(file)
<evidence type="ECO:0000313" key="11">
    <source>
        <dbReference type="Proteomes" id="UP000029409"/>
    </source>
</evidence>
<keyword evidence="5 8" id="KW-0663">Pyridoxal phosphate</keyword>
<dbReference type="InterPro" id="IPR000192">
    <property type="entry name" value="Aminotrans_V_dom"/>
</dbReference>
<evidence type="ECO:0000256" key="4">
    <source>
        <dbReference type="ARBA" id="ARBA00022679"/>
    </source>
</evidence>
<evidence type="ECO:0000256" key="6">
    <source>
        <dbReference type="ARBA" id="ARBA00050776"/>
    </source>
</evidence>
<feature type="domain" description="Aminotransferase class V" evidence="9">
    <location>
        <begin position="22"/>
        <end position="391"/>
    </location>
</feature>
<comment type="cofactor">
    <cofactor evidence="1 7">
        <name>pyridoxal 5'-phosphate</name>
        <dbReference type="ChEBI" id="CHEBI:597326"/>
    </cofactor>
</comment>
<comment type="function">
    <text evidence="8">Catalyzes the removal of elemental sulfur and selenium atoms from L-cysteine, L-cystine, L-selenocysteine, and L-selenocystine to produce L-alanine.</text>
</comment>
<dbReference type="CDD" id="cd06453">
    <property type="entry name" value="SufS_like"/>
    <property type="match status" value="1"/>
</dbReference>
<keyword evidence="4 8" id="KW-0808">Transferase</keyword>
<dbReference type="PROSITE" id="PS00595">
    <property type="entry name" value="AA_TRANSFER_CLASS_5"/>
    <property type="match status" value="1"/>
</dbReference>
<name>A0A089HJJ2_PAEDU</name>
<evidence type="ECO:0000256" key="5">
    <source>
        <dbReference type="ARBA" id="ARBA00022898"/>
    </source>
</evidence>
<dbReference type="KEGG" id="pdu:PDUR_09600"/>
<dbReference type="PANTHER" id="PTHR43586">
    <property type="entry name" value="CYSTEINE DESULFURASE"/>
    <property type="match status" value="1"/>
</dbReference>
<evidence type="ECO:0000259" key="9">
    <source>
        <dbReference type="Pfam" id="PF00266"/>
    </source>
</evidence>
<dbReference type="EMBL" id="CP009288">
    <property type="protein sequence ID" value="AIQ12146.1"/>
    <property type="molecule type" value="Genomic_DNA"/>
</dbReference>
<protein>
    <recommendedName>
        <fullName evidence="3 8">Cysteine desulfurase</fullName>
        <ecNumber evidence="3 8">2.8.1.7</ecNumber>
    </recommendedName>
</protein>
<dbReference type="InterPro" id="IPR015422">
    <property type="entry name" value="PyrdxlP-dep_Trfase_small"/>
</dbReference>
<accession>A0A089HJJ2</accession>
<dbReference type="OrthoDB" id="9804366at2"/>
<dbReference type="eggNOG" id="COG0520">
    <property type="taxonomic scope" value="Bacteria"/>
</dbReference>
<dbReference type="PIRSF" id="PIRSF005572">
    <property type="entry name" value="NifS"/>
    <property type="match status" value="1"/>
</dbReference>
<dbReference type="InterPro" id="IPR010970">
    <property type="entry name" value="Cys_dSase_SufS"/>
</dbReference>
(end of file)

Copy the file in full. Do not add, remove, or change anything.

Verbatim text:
<evidence type="ECO:0000313" key="11">
    <source>
        <dbReference type="Proteomes" id="UP000029409"/>
    </source>
</evidence>
<keyword evidence="5 8" id="KW-0663">Pyridoxal phosphate</keyword>
<dbReference type="InterPro" id="IPR000192">
    <property type="entry name" value="Aminotrans_V_dom"/>
</dbReference>
<evidence type="ECO:0000256" key="4">
    <source>
        <dbReference type="ARBA" id="ARBA00022679"/>
    </source>
</evidence>
<evidence type="ECO:0000256" key="6">
    <source>
        <dbReference type="ARBA" id="ARBA00050776"/>
    </source>
</evidence>
<feature type="domain" description="Aminotransferase class V" evidence="9">
    <location>
        <begin position="22"/>
        <end position="391"/>
    </location>
</feature>
<comment type="cofactor">
    <cofactor evidence="1 7">
        <name>pyridoxal 5'-phosphate</name>
        <dbReference type="ChEBI" id="CHEBI:597326"/>
    </cofactor>
</comment>
<comment type="function">
    <text evidence="8">Catalyzes the removal of elemental sulfur and selenium atoms from L-cysteine, L-cystine, L-selenocysteine, and L-selenocystine to produce L-alanine.</text>
</comment>
<dbReference type="CDD" id="cd06453">
    <property type="entry name" value="SufS_like"/>
    <property type="match status" value="1"/>
</dbReference>
<keyword evidence="4 8" id="KW-0808">Transferase</keyword>
<dbReference type="PROSITE" id="PS00595">
    <property type="entry name" value="AA_TRANSFER_CLASS_5"/>
    <property type="match status" value="1"/>
</dbReference>
<name>A0A089HJJ2_PAEDU</name>
<evidence type="ECO:0000256" key="5">
    <source>
        <dbReference type="ARBA" id="ARBA00022898"/>
    </source>
</evidence>
<dbReference type="KEGG" id="pdu:PDUR_09600"/>
<dbReference type="PANTHER" id="PTHR43586">
    <property type="entry name" value="CYSTEINE DESULFURASE"/>
    <property type="match status" value="1"/>
</dbReference>
<evidence type="ECO:0000259" key="9">
    <source>
        <dbReference type="Pfam" id="PF00266"/>
    </source>
</evidence>
<dbReference type="EMBL" id="CP009288">
    <property type="protein sequence ID" value="AIQ12146.1"/>
    <property type="molecule type" value="Genomic_DNA"/>
</dbReference>
<protein>
    <recommendedName>
        <fullName evidence="3 8">Cysteine desulfurase</fullName>
        <ecNumber evidence="3 8">2.8.1.7</ecNumber>
    </recommendedName>
</protein>
<dbReference type="InterPro" id="IPR015422">
    <property type="entry name" value="PyrdxlP-dep_Trfase_small"/>
</dbReference>
<accession>A0A089HJJ2</accession>
<dbReference type="OrthoDB" id="9804366at2"/>
<dbReference type="eggNOG" id="COG0520">
    <property type="taxonomic scope" value="Bacteria"/>
</dbReference>
<dbReference type="PIRSF" id="PIRSF005572">
    <property type="entry name" value="NifS"/>
    <property type="match status" value="1"/>
</dbReference>
<dbReference type="InterPro" id="IPR010970">
    <property type="entry name" value="Cys_dSase_SufS"/>
</dbReference>